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HARI MERDEKA 2019

31 August 2019




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Saturday, June 30, 2018

Race-based politics here to stay?

Whether we like it or not, Malaysia’s political fundamentals are anchored in a race-based power sharing ideology, which means racial politics will stay.
COMMENT
By Darshan Singh
A lot has happened since May 9, when Malaysians decided to alter the political landscape of the country, electing a loosely formed coalition called Pakatan Harapan (PH) into government. A devastating blow landed on the once mighty Umno-led Barisan Nasional (BN) coalition when, for the first time in over 60 years, it lost the mandate to rule.
Never had I thought that this would be possible in my lifetime. I expected BN to lose a couple more seats but to win the election as usual.
While the majority of non-Malays were expected to vote for the PH coalition, what surprised me was the fact that a sizeable percentage of the Malay electorate decided to ditch BN as well. Traditionally, the majority of the Malay population had voted for BN, fearing a loss of political power if they did otherwise. This trend was expected to continue but unfortunately this time, it didn’t. Dr Mahathir Mohamad had successfully provided the necessary comfort in assuring that Malay rights and privileges would continue to be protected even if BN was no longer in power. After all, it was Mahathir who had indoctrinated the concept of supremacy during his previous 22 years as prime minister.
It will be interesting to see if the Malay electorate continues to vote for PH post-Mahathir in GE15.
Personally, I think it was the inability of the former prime minister to offer any reasonable explanation for his alleged involvement in financial scandals which influenced the end result. It is a little far-fetched that BN did not expect to lose power, and even more amazing that the former prime minister was detached from ground realities. Warning signs were all over that the people were disappointed and angry with the BN brand of politics, which was plagued by alleged corrupt practices and abuse of power and complete disregard for the principles of transparency, accountability and good governance. The only democratic value left was probably holding general elections on time.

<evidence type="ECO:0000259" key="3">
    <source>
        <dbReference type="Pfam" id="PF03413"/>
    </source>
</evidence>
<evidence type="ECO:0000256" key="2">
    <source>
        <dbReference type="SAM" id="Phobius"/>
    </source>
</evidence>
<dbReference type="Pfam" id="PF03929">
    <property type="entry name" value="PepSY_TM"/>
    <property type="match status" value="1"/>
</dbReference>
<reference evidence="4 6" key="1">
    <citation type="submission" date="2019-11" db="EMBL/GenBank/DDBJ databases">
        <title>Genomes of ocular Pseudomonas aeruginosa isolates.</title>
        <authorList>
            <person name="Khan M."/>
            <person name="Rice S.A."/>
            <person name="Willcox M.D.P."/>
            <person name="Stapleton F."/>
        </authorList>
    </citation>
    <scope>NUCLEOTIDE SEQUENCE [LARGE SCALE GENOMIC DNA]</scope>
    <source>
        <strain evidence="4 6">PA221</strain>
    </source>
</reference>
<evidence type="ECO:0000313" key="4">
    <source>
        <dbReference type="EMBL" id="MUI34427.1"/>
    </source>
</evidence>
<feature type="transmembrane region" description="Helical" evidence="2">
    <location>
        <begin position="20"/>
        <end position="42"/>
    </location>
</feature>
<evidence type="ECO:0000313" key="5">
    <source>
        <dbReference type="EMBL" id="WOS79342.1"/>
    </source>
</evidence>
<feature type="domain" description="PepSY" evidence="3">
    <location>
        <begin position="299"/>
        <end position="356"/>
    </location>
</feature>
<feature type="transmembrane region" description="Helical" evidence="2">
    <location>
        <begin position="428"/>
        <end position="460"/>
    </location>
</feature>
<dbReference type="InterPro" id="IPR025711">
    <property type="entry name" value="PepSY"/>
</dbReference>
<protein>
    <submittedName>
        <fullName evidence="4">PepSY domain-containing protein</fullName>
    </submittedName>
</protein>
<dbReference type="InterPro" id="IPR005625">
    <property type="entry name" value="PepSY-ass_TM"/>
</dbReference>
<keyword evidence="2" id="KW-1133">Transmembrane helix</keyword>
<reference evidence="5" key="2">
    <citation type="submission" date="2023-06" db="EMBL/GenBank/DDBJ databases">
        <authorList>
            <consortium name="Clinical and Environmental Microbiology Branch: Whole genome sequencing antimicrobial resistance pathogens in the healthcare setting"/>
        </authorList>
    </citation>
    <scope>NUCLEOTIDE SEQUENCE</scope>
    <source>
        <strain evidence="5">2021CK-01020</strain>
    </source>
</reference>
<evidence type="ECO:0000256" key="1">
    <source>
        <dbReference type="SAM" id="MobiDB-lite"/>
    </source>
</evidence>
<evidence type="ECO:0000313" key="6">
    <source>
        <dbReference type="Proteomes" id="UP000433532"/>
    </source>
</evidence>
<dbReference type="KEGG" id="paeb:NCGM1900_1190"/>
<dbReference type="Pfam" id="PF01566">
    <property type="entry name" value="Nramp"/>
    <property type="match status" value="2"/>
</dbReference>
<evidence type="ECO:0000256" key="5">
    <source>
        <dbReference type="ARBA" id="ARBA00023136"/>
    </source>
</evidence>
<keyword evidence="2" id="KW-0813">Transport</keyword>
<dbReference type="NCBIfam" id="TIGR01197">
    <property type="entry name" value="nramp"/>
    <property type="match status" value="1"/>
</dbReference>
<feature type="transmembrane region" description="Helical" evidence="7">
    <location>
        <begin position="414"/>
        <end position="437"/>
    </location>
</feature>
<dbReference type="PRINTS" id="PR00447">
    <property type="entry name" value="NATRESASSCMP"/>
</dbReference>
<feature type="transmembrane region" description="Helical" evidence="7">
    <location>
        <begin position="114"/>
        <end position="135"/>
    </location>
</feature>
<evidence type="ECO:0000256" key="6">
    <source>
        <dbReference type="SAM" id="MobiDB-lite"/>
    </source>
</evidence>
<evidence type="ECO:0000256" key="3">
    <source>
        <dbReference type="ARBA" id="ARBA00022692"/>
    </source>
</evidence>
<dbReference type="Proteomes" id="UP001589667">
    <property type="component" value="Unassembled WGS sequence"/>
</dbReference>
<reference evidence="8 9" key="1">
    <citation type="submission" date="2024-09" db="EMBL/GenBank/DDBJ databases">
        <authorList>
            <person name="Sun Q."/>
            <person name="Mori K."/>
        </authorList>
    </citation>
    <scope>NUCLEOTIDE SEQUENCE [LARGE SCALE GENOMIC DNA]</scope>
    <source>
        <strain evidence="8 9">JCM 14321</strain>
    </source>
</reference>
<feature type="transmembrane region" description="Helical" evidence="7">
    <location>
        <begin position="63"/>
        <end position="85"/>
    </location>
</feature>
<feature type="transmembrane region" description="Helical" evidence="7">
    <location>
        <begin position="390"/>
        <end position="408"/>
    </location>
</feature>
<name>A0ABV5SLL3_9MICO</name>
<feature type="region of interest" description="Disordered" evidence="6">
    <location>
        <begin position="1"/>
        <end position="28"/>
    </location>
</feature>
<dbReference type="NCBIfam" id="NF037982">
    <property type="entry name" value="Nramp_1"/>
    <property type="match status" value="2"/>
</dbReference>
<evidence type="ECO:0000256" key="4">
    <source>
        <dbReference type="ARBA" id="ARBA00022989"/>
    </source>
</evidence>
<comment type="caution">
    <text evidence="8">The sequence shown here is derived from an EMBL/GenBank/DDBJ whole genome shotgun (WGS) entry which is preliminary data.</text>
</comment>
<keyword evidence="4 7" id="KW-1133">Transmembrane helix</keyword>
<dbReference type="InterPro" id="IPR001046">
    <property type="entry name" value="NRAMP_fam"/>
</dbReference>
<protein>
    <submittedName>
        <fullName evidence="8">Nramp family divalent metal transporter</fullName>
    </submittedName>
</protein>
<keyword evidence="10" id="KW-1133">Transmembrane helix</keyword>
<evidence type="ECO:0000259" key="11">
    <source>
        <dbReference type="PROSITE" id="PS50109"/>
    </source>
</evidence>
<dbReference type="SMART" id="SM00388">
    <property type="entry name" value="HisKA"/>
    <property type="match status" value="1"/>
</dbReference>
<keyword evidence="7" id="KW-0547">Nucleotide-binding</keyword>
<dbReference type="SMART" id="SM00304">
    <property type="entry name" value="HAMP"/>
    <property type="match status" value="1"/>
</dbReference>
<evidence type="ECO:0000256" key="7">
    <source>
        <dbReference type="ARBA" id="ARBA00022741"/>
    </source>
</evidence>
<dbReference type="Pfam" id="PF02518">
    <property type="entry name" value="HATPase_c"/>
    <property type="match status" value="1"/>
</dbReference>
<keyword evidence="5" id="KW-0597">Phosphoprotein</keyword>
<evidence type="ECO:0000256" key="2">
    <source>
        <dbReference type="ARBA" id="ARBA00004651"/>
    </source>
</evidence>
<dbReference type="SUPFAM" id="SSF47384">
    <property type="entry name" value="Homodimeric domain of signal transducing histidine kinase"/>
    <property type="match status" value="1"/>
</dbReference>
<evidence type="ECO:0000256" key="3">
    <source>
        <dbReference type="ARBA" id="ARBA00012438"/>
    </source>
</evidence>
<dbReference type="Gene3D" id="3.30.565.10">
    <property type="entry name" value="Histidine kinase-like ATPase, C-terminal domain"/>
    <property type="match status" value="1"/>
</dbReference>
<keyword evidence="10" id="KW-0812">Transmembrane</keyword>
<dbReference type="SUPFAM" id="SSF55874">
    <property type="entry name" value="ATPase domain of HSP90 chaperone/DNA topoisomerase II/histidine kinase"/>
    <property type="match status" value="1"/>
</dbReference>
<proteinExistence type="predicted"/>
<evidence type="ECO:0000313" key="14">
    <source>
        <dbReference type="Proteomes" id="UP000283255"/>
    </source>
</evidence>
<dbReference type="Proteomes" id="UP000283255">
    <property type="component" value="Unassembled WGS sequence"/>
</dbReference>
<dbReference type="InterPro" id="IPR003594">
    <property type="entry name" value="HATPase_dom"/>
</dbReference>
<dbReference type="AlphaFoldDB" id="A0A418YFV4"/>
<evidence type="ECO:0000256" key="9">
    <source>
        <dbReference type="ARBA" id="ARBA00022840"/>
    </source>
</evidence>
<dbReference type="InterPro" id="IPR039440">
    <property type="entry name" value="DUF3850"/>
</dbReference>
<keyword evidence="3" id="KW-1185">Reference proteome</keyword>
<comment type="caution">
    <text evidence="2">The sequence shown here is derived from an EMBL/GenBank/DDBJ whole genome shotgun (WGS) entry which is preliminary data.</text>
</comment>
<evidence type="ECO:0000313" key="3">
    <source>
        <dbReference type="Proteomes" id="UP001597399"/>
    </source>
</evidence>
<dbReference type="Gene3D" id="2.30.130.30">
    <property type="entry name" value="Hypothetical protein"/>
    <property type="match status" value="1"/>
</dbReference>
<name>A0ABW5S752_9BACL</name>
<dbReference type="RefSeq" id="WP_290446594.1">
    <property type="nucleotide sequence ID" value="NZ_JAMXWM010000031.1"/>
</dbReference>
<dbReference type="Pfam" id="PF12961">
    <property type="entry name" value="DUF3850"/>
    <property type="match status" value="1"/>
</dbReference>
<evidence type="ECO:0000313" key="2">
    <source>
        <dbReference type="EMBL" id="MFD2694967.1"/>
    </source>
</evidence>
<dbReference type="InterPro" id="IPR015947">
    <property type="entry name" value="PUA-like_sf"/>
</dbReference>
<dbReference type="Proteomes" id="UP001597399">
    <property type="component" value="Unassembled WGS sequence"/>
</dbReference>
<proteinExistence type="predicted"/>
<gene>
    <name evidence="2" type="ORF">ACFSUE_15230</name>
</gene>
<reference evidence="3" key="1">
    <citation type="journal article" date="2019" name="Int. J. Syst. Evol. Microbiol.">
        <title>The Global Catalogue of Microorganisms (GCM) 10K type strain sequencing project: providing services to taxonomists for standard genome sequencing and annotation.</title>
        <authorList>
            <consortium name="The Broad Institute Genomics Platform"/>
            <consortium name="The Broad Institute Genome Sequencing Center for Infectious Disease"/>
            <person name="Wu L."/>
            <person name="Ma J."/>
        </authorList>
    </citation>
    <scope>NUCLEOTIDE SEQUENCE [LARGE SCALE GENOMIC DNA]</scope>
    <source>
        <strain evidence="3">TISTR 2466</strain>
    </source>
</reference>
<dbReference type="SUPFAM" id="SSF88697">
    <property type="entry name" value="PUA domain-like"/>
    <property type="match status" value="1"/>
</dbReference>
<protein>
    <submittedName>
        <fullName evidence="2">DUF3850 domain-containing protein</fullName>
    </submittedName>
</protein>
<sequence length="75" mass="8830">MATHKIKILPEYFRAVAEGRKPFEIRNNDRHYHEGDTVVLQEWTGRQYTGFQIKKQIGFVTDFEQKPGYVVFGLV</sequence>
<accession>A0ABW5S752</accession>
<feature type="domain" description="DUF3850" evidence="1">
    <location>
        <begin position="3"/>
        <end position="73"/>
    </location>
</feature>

True enough, with the seizure of hundreds of millions in cash and belongings from premises linked to the former prime minister, public perception on embezzlement is slowly becoming reality.
Since losing power, BN has been in disarray, desperately trying to recover from the shock election defeat. In such a situation, it does not help when one-time allies decide to jump ship and walk away with those who have newly acquired power. Effectively, there are only three parties left in the BN coalition, and at this point in time, it is not even certain if it will stay this way. There are obvious cracks visible even among its surviving members.
But not all is lost for BN. In reality, this election defeat should be viewed positively as an opportunity for BN to review its structure and ideology, correcting the mistakes of the past and emerging stronger. Being in the opposition can be useful to test the newly laid foundation which can be continuously improved until the next general election is called. People will surely appreciate an opposition which roars in Parliament.
Whether we like it or not, Malaysia’s political fundamentals are anchored in a race-based power sharing ideology, thus race politics will stay and BN is an established structure to effectively serve that purpose. All that BN needs is to adopt a moderate and inclusive approach moving forward.
The majority will continue to claim rights and privileges while the minority will scream racism. This will not change even if the odds are tilted in any other way as we are a selfish and racist society.
Darshan Singh is an FMT reader.

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